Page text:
The Orthodox synagogue in Rumbach Street was built in 1872 to the design of the Viennese architect Otto Wagner. The Moorish Revival synagogue has eight sides and while the interior is badly in need of restoration, the octagonal, balconied, domed synagogue intricately patterened and painted in Islamic style is exquisitely beautiful. It was built not as an exact replica of, but as an homage to the style of the octagonal, domed Dome of the Rock Muslim shrine in Jerusalem.

Carl Lutz memorial
Carl Lutz (b. Walzenhausen, 30 March 1895; d. Berne,12 February 1975) was the Swiss Vice-Consul in Budapest from 1942 until the end of World War II. He helped save the lives of 65.000 of Jews from deportation to Nazi Extermination camps during the Holocaust. He was awarded the title of Righteous Among the Nations by Yad Vashem in 1965. This statue was erected in 1991 at the entrance to the former ghetto.

Raoul Wallenberg Holocaust Memorial Park
The Raoul Wallenberg Emlékpark (memory park) in the rear courtyard holds the Memorial of the Hungarian Jewish Martyrs — at least 400,000 Hungarian Jews were murdered by the Nazis. Made by Imre Varga, it resembles a weeping willow whose leaves bear inscriptions with the names of victims. There is also a memorial to Wallenberg and other Righteous Among the Nations.

Dohány Street Synagogue
There is a virtual cache. See here:

Museum of Electronics
The relics of heavy-current electronics can be seen on the permanent exhibitions of the museum. Generation and distribution of current, illuminating engineering, household and medical appliances. Electrification of the railway. The Ganz factory in the golden age of the Hungarian electronics. Guidance in Hungarian and foreign languages. Temporary exhibitions.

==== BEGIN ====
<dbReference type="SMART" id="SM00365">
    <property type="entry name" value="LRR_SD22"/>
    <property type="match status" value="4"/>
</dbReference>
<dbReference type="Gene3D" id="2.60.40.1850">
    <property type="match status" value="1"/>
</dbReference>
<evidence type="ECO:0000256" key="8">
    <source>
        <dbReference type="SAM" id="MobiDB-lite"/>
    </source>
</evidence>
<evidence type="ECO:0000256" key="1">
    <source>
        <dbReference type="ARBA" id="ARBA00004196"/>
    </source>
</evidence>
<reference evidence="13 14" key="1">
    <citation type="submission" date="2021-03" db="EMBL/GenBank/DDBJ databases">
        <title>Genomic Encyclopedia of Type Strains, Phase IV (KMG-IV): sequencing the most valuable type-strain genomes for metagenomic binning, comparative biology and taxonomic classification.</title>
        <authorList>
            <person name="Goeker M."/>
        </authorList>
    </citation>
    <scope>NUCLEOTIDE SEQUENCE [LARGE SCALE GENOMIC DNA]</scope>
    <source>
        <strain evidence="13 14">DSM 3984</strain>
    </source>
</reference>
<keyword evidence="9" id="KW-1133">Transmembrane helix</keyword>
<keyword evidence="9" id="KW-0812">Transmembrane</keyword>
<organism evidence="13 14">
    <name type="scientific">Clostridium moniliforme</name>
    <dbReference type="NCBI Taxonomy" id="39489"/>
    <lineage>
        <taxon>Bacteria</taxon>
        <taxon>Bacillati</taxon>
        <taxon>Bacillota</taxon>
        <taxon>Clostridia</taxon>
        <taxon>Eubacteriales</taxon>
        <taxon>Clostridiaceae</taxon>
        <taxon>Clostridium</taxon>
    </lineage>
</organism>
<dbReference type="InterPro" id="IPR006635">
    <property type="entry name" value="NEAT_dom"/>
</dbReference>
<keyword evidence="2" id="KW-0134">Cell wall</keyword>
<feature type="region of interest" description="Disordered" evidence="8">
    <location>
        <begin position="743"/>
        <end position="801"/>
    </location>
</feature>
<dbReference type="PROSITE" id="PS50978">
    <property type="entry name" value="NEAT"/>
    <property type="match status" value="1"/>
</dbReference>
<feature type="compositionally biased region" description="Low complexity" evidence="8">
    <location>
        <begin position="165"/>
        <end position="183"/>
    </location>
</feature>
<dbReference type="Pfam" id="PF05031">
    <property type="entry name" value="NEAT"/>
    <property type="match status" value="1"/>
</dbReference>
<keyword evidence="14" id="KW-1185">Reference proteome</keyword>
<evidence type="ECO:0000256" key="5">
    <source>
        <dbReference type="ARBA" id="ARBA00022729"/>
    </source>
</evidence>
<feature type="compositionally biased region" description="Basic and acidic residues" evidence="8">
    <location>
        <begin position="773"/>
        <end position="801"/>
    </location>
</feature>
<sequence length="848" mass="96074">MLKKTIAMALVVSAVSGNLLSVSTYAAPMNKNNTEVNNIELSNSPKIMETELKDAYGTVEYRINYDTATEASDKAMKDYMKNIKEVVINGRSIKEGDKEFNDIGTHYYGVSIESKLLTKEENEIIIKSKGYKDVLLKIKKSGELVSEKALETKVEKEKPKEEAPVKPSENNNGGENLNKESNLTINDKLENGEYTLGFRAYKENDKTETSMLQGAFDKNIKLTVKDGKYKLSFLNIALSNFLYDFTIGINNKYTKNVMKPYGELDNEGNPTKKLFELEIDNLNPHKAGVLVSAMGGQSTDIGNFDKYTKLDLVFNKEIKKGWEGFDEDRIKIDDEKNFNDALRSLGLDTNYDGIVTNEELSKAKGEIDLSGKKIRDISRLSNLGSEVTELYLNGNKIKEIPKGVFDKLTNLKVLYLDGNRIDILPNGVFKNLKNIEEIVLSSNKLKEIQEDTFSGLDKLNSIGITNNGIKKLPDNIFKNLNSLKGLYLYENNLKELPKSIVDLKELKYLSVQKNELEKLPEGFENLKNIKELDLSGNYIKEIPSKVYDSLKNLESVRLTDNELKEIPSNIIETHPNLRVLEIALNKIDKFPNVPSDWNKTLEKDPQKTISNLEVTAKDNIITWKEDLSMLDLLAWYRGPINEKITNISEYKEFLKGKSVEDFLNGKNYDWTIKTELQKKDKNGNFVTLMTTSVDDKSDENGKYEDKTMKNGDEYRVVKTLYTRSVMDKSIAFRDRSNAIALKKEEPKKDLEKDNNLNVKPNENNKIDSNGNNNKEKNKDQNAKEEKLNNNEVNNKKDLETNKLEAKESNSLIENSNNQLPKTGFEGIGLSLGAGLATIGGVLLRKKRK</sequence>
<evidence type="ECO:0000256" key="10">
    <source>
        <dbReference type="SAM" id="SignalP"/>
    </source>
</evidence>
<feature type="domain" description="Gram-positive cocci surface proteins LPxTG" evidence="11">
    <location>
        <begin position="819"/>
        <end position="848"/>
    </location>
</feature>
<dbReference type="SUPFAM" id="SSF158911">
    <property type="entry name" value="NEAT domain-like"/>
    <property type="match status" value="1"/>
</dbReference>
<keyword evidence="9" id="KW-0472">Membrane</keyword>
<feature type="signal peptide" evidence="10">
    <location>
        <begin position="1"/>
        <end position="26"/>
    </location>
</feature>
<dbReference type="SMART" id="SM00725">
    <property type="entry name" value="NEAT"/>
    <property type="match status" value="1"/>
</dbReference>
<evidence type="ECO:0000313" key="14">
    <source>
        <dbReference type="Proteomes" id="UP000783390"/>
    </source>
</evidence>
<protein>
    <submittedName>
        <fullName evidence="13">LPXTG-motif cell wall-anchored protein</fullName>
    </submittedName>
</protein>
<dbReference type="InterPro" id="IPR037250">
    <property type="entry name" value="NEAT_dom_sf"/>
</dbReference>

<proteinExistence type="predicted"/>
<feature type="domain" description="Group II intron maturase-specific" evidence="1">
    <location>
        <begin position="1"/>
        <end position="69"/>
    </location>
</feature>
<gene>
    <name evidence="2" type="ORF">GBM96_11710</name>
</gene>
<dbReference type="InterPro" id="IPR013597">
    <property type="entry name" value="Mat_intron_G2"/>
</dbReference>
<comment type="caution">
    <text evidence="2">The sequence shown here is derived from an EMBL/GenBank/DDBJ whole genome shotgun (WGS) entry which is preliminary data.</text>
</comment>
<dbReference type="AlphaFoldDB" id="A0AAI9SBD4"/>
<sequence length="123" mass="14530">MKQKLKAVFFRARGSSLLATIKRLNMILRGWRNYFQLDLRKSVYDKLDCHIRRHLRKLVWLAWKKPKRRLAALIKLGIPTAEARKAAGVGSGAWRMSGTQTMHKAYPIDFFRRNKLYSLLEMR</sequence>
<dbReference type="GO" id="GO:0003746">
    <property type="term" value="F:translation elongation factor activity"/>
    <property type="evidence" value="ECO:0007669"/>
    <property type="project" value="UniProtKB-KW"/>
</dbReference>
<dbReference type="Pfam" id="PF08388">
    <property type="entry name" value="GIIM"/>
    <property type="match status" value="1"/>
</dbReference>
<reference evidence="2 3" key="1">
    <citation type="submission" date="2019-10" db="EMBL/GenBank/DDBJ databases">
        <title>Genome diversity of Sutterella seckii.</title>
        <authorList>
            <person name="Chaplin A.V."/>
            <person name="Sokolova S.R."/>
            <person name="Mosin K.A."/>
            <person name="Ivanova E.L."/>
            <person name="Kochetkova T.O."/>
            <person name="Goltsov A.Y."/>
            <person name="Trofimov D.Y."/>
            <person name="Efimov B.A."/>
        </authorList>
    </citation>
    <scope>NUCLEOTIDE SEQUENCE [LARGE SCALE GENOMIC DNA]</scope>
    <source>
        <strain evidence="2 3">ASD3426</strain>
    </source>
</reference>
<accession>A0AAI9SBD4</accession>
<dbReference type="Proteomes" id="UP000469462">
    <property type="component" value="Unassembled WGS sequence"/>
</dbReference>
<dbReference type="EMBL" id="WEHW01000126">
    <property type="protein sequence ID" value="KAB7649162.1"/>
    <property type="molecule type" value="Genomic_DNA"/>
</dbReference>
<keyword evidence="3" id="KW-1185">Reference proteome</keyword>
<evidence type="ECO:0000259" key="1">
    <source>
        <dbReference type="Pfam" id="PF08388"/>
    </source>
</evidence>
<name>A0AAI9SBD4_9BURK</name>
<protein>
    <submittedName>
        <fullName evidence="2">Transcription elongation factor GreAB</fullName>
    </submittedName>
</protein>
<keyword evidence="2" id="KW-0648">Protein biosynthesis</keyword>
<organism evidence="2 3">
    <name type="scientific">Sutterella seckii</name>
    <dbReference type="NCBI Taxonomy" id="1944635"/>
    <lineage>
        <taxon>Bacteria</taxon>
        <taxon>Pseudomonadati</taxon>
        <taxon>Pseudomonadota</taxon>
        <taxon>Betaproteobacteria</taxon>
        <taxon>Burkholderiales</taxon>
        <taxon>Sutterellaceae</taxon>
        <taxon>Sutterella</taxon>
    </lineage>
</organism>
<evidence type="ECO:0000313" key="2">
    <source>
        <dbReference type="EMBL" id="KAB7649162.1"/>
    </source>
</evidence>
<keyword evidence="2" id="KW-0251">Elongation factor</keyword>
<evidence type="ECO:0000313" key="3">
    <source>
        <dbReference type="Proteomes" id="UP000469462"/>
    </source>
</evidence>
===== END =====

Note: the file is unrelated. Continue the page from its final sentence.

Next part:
Fészek Artists' Club
This is a very unique clubhouse, as it is a home for all kind of art. Fészek means nest, but it is an acronym. F for festok/limmers; É for építészek/architects; S for szobrászok/sculptors; Z for zenészek/musicians; E for énekesek/Singers; K for komédiások/comedians.
The club has been founded in 1901. The building was bought from only donations. It was ruined by bombs during WWII, but quickly reconstructed from donations again. Although its shine faded a bit by the times, it is still the significant place of the professional arts.

Kazinczy street Synagouge
The synagogue was built in 1913 to the design of the Loeffler brothers. It quickly became religious and cultural centre of the orthodox jew community. The building and its interior were damaged during the WWII, but it was restored after, and served the community well. Today the building is closed, as its state is „dangerous”.

Market Hall of Klauzal square
At the end of the 19th century the city had five large, roofed markets all of which were built in a very similar style. All five were opened on the same day. This is the Number 3 Market Hall. The structure, the lighting and the coldstore were very modern in their time. It can be visited, however its curiosity faded as it became a supermarket.

About the cache The cache has been adopted, but it is revived in form (password collecting) what is not allowed in
So it is half legged now: available on, and although you can find a real cache, there is no chance to show the area on this way.
I suggest to follow the original stages, and visit the sights on way, and log in the cache.

The starting point is very near to the northern corner of the Ghetto. It is easily accessible by public transportation, from “Oktogon” station of subway (Metro line 1), or “Király-utca” stop of tramway 6 or 4. Though you can find parking places, I do not suggest coming with car. Parking fees can be high, and the traffic is usually bad here around.